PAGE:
And he pointed to work the commission has already announced it will carry out this year, including helping to prepare a shadow report to the UN committee on the rights of persons with disabilities; investigating the impact of government welfare reforms on disabled people; and launching a major inquiry into disabled people’s housing.
Disability Rights UK (DR UK) welcomed the commission’s commitment to work with disabled people and their organisations, and Isaac’s comments.
A DR UK spokesperson said: “We look forward to working with the commission to ensure that the full participation of disabled people is central to their overall work for a fairer, inclusive Britain.
“However, there is still a huge question about how the commission will be led and steered in its disability work once the disability committee comes to the end of its life in March 2017.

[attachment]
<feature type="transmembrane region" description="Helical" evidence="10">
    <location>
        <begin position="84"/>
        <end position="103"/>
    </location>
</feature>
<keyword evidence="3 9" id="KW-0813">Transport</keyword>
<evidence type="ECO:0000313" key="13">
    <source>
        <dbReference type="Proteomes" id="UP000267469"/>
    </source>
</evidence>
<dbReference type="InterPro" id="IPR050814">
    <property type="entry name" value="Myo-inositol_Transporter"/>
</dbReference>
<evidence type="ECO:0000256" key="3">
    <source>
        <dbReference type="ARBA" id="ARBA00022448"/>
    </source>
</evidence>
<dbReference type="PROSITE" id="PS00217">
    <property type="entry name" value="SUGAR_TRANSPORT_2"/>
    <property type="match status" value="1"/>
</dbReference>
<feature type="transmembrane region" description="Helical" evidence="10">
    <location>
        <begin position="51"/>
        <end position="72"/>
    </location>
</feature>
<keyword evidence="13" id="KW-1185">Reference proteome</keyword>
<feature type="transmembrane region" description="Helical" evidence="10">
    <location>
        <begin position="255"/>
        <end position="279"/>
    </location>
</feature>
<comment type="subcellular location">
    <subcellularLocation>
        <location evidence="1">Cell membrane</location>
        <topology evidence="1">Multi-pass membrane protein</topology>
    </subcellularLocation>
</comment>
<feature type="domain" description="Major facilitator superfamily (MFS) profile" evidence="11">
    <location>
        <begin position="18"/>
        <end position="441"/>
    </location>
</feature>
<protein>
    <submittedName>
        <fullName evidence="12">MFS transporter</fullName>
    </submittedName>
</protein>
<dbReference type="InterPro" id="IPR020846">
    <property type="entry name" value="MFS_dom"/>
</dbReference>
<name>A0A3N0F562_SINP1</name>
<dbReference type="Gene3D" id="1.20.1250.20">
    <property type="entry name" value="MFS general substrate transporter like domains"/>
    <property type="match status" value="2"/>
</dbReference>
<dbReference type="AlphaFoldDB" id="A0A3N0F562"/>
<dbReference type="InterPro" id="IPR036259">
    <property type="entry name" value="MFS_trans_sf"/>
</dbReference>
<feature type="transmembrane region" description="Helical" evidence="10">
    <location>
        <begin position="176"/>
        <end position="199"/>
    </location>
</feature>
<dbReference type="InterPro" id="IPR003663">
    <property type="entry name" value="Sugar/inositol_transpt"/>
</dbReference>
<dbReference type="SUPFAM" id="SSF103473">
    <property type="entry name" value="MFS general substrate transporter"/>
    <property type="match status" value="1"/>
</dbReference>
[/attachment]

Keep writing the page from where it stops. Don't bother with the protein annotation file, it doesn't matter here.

“Also, the commission has accepted some of the House of Lords’ recommendations ‘in principle’ – and we will want to see more clarity about what ‘in principle’ agreement will really mean.
“For instance, how will disabled people be informed of their rights in practice?”
Disabled campaigner Doug Paulley, who gave evidence to the committee about how the system failed to protect disabled people from discrimination, said he was pleasantly surprised at how well the commission had engaged with the committee’s recommendations.
He has previously been critical of the commission, which he believes has been left “ineffective and rudderless”, but he said it had “engaged with the issues in detail and with some thought”.